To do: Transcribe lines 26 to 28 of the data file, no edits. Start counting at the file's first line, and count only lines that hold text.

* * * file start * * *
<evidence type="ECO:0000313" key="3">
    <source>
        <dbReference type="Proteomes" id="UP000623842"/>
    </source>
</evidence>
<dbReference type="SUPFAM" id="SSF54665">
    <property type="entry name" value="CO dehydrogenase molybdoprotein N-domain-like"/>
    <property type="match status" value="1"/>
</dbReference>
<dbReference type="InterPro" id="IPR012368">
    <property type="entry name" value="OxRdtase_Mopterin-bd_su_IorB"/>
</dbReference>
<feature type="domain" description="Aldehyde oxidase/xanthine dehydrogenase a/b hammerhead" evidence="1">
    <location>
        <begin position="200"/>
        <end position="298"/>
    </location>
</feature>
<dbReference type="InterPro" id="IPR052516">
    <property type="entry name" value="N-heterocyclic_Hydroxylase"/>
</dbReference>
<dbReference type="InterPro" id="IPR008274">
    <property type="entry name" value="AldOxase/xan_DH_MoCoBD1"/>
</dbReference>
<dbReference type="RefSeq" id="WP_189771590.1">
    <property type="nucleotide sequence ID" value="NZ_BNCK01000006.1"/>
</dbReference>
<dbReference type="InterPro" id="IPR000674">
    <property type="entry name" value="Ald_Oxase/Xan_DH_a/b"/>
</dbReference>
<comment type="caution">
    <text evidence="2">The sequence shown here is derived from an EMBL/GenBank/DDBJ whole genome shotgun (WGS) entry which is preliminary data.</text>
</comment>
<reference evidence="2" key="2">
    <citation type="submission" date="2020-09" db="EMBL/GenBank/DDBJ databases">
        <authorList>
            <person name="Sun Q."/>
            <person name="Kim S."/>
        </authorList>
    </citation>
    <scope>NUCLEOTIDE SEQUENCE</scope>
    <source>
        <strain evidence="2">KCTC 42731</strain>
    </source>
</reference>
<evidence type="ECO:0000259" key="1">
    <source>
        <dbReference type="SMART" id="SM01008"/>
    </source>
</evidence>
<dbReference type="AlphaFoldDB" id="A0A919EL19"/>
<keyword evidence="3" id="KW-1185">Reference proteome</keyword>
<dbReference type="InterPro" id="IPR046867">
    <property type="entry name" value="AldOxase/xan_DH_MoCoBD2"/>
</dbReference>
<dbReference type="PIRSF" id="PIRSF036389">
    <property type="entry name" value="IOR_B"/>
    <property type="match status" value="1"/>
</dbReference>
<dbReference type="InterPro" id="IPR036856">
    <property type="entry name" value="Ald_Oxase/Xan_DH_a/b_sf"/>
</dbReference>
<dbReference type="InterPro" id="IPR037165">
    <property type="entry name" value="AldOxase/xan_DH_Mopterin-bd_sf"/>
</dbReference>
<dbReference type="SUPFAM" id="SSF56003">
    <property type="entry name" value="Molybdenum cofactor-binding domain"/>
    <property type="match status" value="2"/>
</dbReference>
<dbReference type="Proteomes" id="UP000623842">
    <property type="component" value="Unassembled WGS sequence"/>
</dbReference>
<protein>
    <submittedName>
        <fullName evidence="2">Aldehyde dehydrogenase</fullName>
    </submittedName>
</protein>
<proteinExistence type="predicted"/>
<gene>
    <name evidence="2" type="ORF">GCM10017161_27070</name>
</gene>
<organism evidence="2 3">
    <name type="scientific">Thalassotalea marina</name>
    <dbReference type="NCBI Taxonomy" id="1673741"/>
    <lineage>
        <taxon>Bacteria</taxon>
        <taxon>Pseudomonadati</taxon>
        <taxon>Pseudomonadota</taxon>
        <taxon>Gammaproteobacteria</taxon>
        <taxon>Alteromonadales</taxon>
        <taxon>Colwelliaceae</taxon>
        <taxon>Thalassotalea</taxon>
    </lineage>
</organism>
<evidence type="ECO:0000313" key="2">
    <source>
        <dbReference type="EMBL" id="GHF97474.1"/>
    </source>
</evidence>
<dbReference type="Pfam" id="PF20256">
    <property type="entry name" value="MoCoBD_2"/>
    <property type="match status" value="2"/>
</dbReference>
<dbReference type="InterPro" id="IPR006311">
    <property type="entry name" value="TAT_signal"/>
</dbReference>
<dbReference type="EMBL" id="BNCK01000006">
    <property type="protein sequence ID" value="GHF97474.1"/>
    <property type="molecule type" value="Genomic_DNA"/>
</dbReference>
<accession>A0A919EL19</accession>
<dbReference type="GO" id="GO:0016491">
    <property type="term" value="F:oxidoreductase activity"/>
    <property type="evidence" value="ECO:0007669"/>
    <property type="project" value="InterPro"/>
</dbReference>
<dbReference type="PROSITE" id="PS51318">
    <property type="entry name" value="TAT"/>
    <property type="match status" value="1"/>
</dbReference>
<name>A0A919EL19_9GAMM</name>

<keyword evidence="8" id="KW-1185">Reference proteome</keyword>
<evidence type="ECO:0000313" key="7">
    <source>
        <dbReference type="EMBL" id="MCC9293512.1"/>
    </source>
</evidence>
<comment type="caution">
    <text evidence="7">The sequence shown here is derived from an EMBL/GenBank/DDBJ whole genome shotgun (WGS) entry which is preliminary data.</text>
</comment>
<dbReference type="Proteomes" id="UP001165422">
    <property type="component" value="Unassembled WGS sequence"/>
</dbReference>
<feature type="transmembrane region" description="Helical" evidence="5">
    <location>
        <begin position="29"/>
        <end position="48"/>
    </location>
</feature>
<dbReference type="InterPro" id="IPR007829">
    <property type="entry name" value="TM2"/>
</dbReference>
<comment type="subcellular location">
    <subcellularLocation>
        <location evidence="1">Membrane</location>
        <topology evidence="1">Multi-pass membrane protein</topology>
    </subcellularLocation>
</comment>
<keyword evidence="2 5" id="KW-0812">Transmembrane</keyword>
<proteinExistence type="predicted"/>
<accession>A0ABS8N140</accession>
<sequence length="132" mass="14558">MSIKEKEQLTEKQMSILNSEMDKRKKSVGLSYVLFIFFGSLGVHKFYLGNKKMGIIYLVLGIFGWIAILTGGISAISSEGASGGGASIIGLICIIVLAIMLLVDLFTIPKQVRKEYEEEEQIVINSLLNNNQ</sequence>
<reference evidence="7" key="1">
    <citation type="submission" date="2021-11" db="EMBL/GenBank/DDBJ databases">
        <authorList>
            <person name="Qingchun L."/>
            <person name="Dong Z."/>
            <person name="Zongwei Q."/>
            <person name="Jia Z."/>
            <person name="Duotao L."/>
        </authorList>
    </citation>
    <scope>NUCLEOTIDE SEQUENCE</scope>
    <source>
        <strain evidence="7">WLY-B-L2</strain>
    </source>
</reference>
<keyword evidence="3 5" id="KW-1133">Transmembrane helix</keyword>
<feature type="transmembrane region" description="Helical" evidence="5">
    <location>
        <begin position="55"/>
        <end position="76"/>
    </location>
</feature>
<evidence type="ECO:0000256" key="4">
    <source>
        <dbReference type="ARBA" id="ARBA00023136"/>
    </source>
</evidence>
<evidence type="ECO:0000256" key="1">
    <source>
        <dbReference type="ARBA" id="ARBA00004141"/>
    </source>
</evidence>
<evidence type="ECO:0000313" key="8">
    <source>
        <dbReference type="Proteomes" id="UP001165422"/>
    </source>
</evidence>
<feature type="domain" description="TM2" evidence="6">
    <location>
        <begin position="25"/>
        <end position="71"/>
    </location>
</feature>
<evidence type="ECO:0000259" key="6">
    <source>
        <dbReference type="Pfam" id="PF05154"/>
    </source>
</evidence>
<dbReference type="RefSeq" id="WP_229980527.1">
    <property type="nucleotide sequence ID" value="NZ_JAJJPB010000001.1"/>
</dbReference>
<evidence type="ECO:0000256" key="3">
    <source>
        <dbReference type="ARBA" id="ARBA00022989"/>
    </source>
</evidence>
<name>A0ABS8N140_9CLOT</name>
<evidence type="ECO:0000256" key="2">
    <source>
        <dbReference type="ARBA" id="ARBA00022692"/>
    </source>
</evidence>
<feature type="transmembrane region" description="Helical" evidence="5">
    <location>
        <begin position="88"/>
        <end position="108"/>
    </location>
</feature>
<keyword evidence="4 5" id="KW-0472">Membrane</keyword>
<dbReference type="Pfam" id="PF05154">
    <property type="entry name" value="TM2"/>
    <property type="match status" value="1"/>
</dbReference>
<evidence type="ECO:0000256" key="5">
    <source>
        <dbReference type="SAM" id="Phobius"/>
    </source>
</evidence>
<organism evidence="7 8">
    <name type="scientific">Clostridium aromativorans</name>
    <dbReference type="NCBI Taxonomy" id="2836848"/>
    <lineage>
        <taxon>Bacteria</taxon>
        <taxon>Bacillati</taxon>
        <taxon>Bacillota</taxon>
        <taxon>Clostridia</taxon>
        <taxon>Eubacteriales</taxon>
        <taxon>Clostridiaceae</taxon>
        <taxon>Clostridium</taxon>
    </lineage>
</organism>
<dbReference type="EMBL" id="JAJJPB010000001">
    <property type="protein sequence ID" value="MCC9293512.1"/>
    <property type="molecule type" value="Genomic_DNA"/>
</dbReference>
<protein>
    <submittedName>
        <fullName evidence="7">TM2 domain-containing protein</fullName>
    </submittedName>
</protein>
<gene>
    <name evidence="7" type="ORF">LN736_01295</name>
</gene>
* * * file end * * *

    <property type="nucleotide sequence ID" value="NZ_BNCK01000006.1"/>
</dbReference>
<dbReference type="InterPro" id="IPR000674">